Carbonated drinks are drinks that include carbon dioxide dissolved in water. The presence of this gas creates bubbles and fizzing in the liquid (Zahra et al., 2019).
Carbonated drinks have many potential health problems, including enamel erosion and dental cavities (Majewski, 2001). Erosion starts when the acids in the drinks come in contact with the tooth enamel, which is the outermost protective layer on your teeth. Their effect is to reduce the surface hardness of the enamel. Dental cavities may result from a long-term high intake of carbonated drinks and deterioration in oral hygiene patterns (Cheng et al., 2009).
How to prevent damage to your teeth
The best solution is to stop taking carbonated drinks but when it becomes a habit, it’s difficult for most people to stop. However, the following steps can be taken to reduce the risk of damage from carbonated drinks:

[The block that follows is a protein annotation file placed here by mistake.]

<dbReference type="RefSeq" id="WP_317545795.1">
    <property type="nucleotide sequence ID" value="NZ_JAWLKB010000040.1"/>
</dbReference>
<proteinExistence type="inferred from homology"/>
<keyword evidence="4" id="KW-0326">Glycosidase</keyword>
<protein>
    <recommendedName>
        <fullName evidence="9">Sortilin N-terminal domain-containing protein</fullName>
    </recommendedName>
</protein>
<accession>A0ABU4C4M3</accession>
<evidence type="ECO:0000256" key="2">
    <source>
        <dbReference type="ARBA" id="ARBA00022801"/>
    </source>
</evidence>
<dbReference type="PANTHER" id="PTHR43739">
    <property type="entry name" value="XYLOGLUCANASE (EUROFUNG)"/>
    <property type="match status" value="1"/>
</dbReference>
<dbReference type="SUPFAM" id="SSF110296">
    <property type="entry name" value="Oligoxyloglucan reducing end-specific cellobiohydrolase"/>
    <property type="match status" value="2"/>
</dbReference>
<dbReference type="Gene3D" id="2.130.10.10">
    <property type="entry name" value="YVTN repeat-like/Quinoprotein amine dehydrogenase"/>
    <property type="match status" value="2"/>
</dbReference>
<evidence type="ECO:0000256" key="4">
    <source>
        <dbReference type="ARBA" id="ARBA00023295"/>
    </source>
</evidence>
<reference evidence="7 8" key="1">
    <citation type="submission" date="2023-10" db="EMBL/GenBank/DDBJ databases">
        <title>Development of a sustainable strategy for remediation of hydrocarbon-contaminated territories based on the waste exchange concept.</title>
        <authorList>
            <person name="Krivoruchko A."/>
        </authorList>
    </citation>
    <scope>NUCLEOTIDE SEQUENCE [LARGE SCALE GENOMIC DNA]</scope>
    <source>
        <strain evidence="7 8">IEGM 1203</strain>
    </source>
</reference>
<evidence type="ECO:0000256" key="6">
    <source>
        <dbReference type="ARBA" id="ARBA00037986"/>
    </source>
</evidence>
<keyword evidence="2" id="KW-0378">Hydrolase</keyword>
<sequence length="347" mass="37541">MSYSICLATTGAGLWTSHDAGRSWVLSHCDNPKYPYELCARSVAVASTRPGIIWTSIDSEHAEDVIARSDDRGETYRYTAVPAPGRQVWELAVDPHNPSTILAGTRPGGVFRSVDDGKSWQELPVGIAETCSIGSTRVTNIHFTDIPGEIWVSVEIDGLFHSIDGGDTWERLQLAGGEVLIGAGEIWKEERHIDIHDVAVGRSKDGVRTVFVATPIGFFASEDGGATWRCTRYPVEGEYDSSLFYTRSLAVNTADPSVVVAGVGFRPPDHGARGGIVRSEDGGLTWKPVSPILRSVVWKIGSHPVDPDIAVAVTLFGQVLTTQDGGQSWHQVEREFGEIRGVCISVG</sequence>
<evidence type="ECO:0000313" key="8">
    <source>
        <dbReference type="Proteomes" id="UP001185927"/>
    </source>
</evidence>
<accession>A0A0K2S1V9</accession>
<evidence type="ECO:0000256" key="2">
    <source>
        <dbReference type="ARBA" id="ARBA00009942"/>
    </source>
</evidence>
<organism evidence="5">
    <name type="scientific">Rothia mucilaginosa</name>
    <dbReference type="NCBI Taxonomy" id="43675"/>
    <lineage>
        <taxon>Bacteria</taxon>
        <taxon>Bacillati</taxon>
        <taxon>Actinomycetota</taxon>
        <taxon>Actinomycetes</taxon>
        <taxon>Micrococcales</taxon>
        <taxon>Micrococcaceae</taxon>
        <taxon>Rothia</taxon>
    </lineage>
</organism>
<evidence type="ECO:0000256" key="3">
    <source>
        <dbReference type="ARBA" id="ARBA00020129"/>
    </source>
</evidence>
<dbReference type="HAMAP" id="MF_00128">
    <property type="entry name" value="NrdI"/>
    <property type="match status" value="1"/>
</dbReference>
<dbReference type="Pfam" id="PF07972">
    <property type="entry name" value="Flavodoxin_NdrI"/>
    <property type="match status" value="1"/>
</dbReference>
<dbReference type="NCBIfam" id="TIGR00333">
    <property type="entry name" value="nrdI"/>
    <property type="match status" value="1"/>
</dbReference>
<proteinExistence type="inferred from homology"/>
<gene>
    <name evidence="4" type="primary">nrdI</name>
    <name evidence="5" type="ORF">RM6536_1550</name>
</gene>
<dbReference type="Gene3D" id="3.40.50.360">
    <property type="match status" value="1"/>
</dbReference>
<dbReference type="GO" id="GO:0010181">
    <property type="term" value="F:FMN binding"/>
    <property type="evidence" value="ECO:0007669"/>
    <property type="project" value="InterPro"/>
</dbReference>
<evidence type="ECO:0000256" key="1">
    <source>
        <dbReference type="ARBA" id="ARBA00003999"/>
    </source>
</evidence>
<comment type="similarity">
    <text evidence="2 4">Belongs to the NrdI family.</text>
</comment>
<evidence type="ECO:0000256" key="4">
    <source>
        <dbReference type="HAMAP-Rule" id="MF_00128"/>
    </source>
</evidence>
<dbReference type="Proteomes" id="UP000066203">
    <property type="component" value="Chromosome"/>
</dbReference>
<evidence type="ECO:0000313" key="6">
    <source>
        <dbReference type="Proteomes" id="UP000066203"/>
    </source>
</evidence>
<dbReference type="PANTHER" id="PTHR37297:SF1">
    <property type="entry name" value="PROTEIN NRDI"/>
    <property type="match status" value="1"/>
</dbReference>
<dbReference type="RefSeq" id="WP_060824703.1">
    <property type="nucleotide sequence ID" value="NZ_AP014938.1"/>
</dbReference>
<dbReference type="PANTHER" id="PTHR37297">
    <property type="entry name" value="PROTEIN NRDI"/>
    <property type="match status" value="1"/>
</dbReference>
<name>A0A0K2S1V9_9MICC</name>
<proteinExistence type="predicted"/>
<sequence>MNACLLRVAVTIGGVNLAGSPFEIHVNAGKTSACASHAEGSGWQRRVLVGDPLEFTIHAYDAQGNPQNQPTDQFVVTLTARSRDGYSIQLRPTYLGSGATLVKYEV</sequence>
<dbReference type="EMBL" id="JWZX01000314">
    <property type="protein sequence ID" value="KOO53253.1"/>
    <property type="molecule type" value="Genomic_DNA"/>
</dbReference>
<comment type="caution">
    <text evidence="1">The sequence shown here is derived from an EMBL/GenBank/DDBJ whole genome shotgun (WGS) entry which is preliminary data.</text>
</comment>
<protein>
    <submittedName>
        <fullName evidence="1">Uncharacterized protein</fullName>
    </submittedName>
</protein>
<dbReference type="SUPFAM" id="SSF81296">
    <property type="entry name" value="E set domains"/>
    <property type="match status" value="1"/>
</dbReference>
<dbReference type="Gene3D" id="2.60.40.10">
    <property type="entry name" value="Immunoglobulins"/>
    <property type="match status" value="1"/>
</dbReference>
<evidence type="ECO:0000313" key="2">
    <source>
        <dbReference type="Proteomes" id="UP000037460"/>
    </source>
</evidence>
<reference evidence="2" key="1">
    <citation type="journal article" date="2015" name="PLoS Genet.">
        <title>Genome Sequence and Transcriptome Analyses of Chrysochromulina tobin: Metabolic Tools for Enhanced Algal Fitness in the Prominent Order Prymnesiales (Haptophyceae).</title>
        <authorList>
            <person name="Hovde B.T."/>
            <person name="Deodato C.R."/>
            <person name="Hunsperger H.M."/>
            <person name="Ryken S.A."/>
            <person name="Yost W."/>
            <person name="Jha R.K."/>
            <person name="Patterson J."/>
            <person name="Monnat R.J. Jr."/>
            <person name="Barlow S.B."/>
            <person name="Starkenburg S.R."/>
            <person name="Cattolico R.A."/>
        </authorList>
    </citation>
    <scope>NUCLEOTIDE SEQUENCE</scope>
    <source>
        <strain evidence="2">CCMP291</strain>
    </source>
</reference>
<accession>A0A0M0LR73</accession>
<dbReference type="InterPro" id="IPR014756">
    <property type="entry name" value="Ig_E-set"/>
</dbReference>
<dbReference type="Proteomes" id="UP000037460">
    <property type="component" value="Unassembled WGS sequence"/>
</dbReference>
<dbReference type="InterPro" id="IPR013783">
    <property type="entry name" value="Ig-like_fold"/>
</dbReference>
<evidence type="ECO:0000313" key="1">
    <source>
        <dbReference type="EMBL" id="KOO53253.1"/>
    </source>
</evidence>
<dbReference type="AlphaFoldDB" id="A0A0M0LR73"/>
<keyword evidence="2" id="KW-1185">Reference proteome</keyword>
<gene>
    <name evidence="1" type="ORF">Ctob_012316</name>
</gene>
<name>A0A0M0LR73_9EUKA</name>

- Reduce your intake of carbonated drinks.
- Use straws to help keep the damaging acids and sugars away from your teeth.
- Rinse your mouth with water afterwards. This will help wash away any remnant sugars and acids, and stop them from attacking your teeth.
- Avoid carbonated drinks before bedtime.
- Get regular dental cleanings and checkups to help identify problems before they worsen.
What other effects of carbonated drinks do you know? How regularly do you visit the dentist?